CATHOLIC NEWS OF THE WEEK . Saturday, 22 September 2018

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A reading from the bible according to Zen

HONG KONG (UCAN): Joseph Cardinal Zen Ze-kiun has taken to the air on Radio Television Hong Kong to tell bible stories in a way you have never heard before.

In a programme that will run for 13 weeks Cardinal Zen said, “I hope to bring the Church’s message to the Hong Kong people through the telling of bible stories.”

The station chose Cardinal Zen’s Bible Stories from among 132 proposals put to an open call for a new community radio programme on the government broadcaster.

The former bishop of Hong Kong made it past a few rounds of interviews with the station production team in March. He described the panel as being shocked when he first appeared, because his original application was submitted by the group with whom he is putting on the programme.

The producers also feared that the outspoken cardinal would use his new platform to talk about sensitive political issues. Cardinal Zen, however, assured them he would stay off politics and concentrate his hour-on-air on social issues.

“They asked me if I would be talking about political things and I told them that I could also talk about morality,” he said.

The Monday evening programme, which premiered on October 12, features the cardinal introducing one figure from the bible, followed by a radio drama put on by his team. Each programme concludes with a reflection by Cardinal Zen.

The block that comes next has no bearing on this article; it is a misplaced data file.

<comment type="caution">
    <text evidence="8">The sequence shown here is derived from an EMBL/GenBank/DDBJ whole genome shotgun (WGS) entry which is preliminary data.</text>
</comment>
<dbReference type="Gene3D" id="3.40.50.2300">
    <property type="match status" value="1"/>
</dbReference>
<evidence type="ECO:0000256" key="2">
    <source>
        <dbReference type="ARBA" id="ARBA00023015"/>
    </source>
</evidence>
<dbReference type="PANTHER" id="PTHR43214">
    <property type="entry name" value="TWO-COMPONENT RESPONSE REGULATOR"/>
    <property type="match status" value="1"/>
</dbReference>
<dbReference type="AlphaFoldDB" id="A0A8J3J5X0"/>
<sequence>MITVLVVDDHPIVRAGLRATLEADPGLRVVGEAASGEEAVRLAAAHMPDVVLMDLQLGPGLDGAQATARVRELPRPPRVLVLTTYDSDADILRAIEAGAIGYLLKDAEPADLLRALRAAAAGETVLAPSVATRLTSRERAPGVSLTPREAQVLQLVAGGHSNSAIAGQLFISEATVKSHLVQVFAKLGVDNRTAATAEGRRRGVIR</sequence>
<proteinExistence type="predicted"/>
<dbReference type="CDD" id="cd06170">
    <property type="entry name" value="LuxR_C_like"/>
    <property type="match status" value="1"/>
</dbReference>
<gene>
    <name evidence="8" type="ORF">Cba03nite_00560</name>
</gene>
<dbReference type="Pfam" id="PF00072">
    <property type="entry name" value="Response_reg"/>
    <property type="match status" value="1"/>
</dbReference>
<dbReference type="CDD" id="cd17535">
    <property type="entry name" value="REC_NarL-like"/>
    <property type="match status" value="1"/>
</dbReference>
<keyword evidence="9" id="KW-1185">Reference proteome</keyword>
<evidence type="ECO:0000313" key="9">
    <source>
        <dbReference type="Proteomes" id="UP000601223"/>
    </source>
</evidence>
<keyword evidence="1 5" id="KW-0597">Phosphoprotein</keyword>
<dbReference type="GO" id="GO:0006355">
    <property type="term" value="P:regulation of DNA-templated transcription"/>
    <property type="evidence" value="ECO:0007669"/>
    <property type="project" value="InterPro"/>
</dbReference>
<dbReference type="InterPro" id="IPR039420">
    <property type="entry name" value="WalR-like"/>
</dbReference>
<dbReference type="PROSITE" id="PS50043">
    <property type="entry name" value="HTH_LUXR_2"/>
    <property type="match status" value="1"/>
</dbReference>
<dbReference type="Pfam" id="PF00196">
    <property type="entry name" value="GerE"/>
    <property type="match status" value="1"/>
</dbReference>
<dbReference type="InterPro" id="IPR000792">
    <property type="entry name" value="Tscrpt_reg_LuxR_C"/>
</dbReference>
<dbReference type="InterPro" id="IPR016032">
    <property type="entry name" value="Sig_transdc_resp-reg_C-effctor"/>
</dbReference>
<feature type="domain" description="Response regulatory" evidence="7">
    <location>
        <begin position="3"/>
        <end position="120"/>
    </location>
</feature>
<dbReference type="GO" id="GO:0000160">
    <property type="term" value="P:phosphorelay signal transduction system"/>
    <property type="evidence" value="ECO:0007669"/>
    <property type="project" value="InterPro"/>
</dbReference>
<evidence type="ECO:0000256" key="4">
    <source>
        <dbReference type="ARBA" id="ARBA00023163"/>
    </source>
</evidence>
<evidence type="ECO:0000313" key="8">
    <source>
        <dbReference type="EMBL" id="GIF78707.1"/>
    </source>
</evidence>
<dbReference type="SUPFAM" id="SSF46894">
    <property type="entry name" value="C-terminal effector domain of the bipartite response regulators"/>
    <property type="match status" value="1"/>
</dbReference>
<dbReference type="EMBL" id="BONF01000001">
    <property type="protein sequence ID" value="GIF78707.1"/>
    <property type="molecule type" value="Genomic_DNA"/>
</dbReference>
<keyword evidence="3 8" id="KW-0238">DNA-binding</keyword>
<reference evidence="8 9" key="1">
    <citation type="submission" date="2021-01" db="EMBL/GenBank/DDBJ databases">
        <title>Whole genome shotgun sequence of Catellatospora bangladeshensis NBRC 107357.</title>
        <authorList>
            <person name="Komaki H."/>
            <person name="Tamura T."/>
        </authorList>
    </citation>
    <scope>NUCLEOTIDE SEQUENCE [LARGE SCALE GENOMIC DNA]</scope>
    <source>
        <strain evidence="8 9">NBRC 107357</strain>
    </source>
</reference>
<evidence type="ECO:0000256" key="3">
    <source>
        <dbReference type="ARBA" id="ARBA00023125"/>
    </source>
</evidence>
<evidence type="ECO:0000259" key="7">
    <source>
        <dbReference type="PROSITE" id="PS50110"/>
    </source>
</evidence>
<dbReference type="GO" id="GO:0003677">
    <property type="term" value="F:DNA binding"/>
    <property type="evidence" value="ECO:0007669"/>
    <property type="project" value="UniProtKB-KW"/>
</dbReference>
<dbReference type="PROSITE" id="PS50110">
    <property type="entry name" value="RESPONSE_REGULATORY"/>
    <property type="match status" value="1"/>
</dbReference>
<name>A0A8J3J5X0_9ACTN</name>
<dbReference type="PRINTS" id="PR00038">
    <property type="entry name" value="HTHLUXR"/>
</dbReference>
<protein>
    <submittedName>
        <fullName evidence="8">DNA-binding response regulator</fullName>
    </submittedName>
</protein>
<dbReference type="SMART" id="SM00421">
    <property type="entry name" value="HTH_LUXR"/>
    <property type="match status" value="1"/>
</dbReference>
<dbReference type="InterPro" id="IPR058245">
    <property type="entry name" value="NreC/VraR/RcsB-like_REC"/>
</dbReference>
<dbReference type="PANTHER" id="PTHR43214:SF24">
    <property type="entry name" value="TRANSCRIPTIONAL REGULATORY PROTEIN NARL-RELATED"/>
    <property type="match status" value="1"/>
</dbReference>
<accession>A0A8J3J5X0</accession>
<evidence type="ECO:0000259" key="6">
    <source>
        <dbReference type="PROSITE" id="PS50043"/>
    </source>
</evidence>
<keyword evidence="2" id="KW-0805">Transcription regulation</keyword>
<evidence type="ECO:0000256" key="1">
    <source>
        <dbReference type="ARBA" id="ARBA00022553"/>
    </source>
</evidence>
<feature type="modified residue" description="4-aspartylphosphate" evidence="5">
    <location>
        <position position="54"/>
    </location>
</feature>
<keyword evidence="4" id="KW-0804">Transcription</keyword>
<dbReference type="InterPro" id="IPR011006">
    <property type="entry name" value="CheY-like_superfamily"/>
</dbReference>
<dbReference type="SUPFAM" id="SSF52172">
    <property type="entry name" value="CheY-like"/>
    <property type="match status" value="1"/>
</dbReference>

Louis Kwan, who tuned into the cardinal’s debut as a radio host, said the show could help people understand bible stories better. 

He said that he thinks the story of Noah and his ark, for example, could be used to illustrate some good social reflection on the plight of marginalised overseas workers and new mainland migrants in Hong Kong.

Still, he says that as with any new programme, Cardinal Zen’s Bible Stories could use a bit of a touch up.

Kwan reckons the one-hour format is too long and that the show suffers from a lack of audience interaction. “It would be more interesting if there was a phone-in section,” he said.

Cardinal Zen’s hour on air is subsidised by the station to the tune of $15,000 a show, the usual fee for one hour of airtime, and is scheduled to run until January 10.

It is not the first time the Church has tried public media platforms to air its message. 

In 2001, the Diocesan Audio-Video Centre produced a series of video clips that were aired on public buses, entitled, God on the Bus. The short film clips were estimated to have had a potential audience of more than 1.3 million commuters.

Since 2007, the Living Spring Foundation has produced a five-minute programme called More Than Money on a privately owned financial channel.

“We found that evangelisation at the parish level is limited in its outreach and thus we decided to use the airwaves to spread the Church message further,” Peter Kao, president of the foundation, explained.

 

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